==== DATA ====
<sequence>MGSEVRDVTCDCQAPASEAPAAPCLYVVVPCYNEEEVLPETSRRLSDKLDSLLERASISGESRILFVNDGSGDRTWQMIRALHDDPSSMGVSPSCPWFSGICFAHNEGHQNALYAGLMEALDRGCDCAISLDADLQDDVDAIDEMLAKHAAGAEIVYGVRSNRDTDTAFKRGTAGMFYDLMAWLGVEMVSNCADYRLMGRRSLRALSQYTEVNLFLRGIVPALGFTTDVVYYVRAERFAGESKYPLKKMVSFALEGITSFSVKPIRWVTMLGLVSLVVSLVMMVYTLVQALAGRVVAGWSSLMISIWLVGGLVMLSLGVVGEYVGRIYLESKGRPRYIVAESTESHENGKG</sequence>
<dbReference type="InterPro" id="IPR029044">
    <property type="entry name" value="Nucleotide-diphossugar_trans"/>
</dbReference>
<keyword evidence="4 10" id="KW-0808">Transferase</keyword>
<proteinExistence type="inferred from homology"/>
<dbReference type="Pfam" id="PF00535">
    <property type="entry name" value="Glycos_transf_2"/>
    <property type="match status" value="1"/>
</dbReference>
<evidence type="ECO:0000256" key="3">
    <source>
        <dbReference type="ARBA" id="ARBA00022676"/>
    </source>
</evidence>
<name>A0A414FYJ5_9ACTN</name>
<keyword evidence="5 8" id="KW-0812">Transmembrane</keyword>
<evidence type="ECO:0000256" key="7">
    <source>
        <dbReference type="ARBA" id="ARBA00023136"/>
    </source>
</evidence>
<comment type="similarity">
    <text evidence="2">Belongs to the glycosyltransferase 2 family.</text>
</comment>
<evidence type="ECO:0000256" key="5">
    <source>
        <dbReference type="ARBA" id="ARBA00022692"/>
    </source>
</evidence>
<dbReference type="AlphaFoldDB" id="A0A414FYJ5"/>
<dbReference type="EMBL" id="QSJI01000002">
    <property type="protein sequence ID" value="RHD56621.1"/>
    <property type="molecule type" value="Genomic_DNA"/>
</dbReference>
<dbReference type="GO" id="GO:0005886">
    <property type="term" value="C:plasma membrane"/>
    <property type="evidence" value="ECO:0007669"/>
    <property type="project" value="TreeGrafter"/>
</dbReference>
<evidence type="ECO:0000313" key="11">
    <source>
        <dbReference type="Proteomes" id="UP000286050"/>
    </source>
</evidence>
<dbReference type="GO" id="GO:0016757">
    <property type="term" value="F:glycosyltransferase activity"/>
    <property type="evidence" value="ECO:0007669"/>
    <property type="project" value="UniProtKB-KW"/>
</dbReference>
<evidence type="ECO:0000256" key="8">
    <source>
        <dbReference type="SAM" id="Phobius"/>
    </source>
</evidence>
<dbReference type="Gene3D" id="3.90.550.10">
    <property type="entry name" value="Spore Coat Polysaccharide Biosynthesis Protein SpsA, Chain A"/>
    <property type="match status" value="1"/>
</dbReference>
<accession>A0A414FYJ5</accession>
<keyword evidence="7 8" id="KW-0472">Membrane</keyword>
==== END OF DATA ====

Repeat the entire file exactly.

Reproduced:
<sequence>MGSEVRDVTCDCQAPASEAPAAPCLYVVVPCYNEEEVLPETSRRLSDKLDSLLERASISGESRILFVNDGSGDRTWQMIRALHDDPSSMGVSPSCPWFSGICFAHNEGHQNALYAGLMEALDRGCDCAISLDADLQDDVDAIDEMLAKHAAGAEIVYGVRSNRDTDTAFKRGTAGMFYDLMAWLGVEMVSNCADYRLMGRRSLRALSQYTEVNLFLRGIVPALGFTTDVVYYVRAERFAGESKYPLKKMVSFALEGITSFSVKPIRWVTMLGLVSLVVSLVMMVYTLVQALAGRVVAGWSSLMISIWLVGGLVMLSLGVVGEYVGRIYLESKGRPRYIVAESTESHENGKG</sequence>
<dbReference type="InterPro" id="IPR029044">
    <property type="entry name" value="Nucleotide-diphossugar_trans"/>
</dbReference>
<keyword evidence="4 10" id="KW-0808">Transferase</keyword>
<proteinExistence type="inferred from homology"/>
<dbReference type="Pfam" id="PF00535">
    <property type="entry name" value="Glycos_transf_2"/>
    <property type="match status" value="1"/>
</dbReference>
<evidence type="ECO:0000256" key="3">
    <source>
        <dbReference type="ARBA" id="ARBA00022676"/>
    </source>
</evidence>
<name>A0A414FYJ5_9ACTN</name>
<keyword evidence="5 8" id="KW-0812">Transmembrane</keyword>
<evidence type="ECO:0000256" key="7">
    <source>
        <dbReference type="ARBA" id="ARBA00023136"/>
    </source>
</evidence>
<comment type="similarity">
    <text evidence="2">Belongs to the glycosyltransferase 2 family.</text>
</comment>
<evidence type="ECO:0000256" key="5">
    <source>
        <dbReference type="ARBA" id="ARBA00022692"/>
    </source>
</evidence>
<dbReference type="AlphaFoldDB" id="A0A414FYJ5"/>
<dbReference type="EMBL" id="QSJI01000002">
    <property type="protein sequence ID" value="RHD56621.1"/>
    <property type="molecule type" value="Genomic_DNA"/>
</dbReference>
<dbReference type="GO" id="GO:0005886">
    <property type="term" value="C:plasma membrane"/>
    <property type="evidence" value="ECO:0007669"/>
    <property type="project" value="TreeGrafter"/>
</dbReference>
<evidence type="ECO:0000313" key="11">
    <source>
        <dbReference type="Proteomes" id="UP000286050"/>
    </source>
</evidence>
<dbReference type="GO" id="GO:0016757">
    <property type="term" value="F:glycosyltransferase activity"/>
    <property type="evidence" value="ECO:0007669"/>
    <property type="project" value="UniProtKB-KW"/>
</dbReference>
<evidence type="ECO:0000256" key="8">
    <source>
        <dbReference type="SAM" id="Phobius"/>
    </source>
</evidence>
<dbReference type="Gene3D" id="3.90.550.10">
    <property type="entry name" value="Spore Coat Polysaccharide Biosynthesis Protein SpsA, Chain A"/>
    <property type="match status" value="1"/>
</dbReference>
<accession>A0A414FYJ5</accession>
<keyword evidence="7 8" id="KW-0472">Membrane</keyword>